My research in Chihuahua is conducted in collaboration with Mauricio De la Maza-Benignos (Pronatura Noreste, A. C.) and Lourdes Lozano (UANL). We work mainly on fishes, particularly pupfishes, of the Río Conchos, Río Yaqui, and Janos-Samalayuca Wetland Corridor (ríos Casas Grandes, Santa María, del Carmen and endorheic basins of the region). The Río Conchos is the largest tributary (by water volume) of the Rio Grande (Río Bravo). This research specifically involves conservation genetics of five pupfish species, including the native Cyprinodon eximius and the endemic C. julimes (top picture), C. macrolepis, C. pachycephalus, and C. salvadori.   

The primary focus of my research in the Conchos basin centers on two extremophile pupfishes and the habitats in which they occur. Outside the towns of San Diego de Alcalá and Julimes (~20 km apart roughly north to south) are two isolated hot spring systems (~38-46 degrees centigrade; C. pachycephalus habitat in bottom picture) that are dominated by remarkably similar endemic/native core faunas. Both include a pupfish (Cyprinodon pachycephalus and C. julimes, respectively), a Poeciliid fish (Gambusia zarskei vs. G. sp. ), an isopod (Thermosphaeroma smithi vs. T. subequalum), and, respectively, two (Tryonia chuviscarae and T. minckleyi) and one (T. julimesensis ) endemic Cochliopid spring snails (Hershler et al. 2011). Little is known about any of these inhabitants. The most is probably known about C. pachycephalus.  Though the two pupfishes are have what are thought to be functionally equivalent morphological adaptations  adapted to their habitats (e.g., both possess extraordinarily large heads that are thought to accommodate large gills required to survive in these hot, oxygen poor environments), little is known about relationships of these species to each other or to other Cyprinodon. As mysteries of these species are revealed, I will add this information to the site.  Some very exciting research is underway.

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5 Responses to Chihuahua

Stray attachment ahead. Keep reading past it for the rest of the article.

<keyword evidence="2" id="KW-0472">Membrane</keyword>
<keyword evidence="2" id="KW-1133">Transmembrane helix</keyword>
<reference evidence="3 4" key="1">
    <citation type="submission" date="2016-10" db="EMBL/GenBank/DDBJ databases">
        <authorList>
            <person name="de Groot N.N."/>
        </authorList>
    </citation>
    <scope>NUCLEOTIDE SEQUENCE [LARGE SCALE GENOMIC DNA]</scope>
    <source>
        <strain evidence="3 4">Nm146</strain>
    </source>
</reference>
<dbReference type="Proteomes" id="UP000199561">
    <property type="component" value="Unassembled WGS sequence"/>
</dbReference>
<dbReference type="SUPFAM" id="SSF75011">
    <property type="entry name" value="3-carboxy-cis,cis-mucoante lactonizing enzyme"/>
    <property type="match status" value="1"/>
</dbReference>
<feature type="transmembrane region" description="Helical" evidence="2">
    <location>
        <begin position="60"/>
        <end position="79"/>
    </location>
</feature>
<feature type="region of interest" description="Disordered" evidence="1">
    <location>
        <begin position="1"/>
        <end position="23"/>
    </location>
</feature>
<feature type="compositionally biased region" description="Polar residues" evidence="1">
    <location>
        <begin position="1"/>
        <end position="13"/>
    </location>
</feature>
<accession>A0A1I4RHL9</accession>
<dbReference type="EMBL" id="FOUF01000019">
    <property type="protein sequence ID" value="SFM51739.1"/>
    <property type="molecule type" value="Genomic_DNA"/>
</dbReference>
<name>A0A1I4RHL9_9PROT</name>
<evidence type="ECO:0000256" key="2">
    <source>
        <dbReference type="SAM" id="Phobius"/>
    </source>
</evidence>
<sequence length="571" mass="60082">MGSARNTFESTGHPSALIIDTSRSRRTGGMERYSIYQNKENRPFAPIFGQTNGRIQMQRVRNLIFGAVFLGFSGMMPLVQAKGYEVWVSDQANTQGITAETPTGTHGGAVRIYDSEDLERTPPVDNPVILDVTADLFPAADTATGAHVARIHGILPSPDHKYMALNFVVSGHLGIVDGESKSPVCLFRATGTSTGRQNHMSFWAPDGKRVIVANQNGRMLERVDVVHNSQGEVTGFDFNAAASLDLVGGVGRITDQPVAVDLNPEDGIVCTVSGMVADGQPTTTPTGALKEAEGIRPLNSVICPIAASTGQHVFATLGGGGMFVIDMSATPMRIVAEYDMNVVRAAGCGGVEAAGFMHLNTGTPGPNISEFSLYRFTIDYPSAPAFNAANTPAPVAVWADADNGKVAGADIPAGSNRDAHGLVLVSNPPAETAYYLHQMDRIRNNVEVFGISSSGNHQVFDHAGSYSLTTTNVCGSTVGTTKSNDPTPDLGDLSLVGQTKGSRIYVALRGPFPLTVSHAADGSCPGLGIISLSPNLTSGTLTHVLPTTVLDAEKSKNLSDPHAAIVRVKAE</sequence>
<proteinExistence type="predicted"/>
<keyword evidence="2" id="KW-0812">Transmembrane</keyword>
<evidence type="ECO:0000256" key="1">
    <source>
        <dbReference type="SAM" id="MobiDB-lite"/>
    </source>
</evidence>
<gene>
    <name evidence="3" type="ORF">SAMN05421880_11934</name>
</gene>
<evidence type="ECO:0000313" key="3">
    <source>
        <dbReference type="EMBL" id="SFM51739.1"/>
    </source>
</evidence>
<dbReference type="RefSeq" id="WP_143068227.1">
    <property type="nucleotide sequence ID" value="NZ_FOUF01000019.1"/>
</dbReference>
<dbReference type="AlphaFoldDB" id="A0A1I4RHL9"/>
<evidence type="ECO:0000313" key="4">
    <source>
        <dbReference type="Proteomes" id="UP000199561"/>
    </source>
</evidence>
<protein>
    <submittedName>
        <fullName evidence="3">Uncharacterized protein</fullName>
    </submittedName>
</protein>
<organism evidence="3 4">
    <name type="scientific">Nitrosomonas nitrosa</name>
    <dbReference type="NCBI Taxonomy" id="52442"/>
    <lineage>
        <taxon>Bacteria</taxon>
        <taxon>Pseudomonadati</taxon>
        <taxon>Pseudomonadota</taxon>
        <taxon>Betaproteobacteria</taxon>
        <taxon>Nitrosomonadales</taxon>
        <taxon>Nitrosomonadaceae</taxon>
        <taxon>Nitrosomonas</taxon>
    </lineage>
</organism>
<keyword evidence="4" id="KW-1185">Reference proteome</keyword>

1. xipe says:

    I saw some today, went to San Diego De Alcala.

  2. Ricardo says:

    I was there a few days ago. I saw the small pupfish in the water. There were quite a few of them in some areas. I also saw a lot of what looked like cichlid fish. I am familiar with them from having aquarium fish. I did not see these pupfish where the cichlids were. I know cichlid fish are very aggressive and they would surely eliminate and pupfish from this areas if that is what they were. Are they cichlids and are they endemic. I did not know what the small fish were and I asked some of the people that worked there what they are. They did not know. I asked if it was OK to take any and he said not a problem. I left them alone. I was just curious. Are all the fish in this area protected? It looks like the pupfish could do much better if the bigger fish were removed and the smaller ones put in the more prime looking areas. I can not find information on the computer as to what the bigger fish are.

    • Ricardo says:

      It was not the owners in San Diego Alcala that said it was OK to take fish. It was the workers in the area. I read an article that said that the owners are into the idea of protection and promote eco-tourism. The eco-tourism is probably not to existent with the violence here. People were soaking and swimming in the ponds and walking in them where the fish were. It might be a good idea to put up signs with a history of the fish and why they are so unique. I know the Mexican people really would enjoy reading about these fish. It would be a good way to bring some knowledge and appreciation for these fish. I did see young children trying to catch some of the fish, which is a normal thing to do. I doubt they were very successful.

  3. evanwcarson says:

    The pupfish are protected so a permit is required for collection. These fish live in very warm waters where few other fishes can live. Cichlids and the introduced centrarchids don’t do well in the warmer waters that the pupfish prefers, so the pupfish largely don’t overlap in range with the predatory fishes. Basically, the pupfish are doing well and should continue to do well as long as they are left alone and their habitat continues to be protected and spring flows are not reduced.

    These are very interesting fish indeed! I agree that education is of great importance here.


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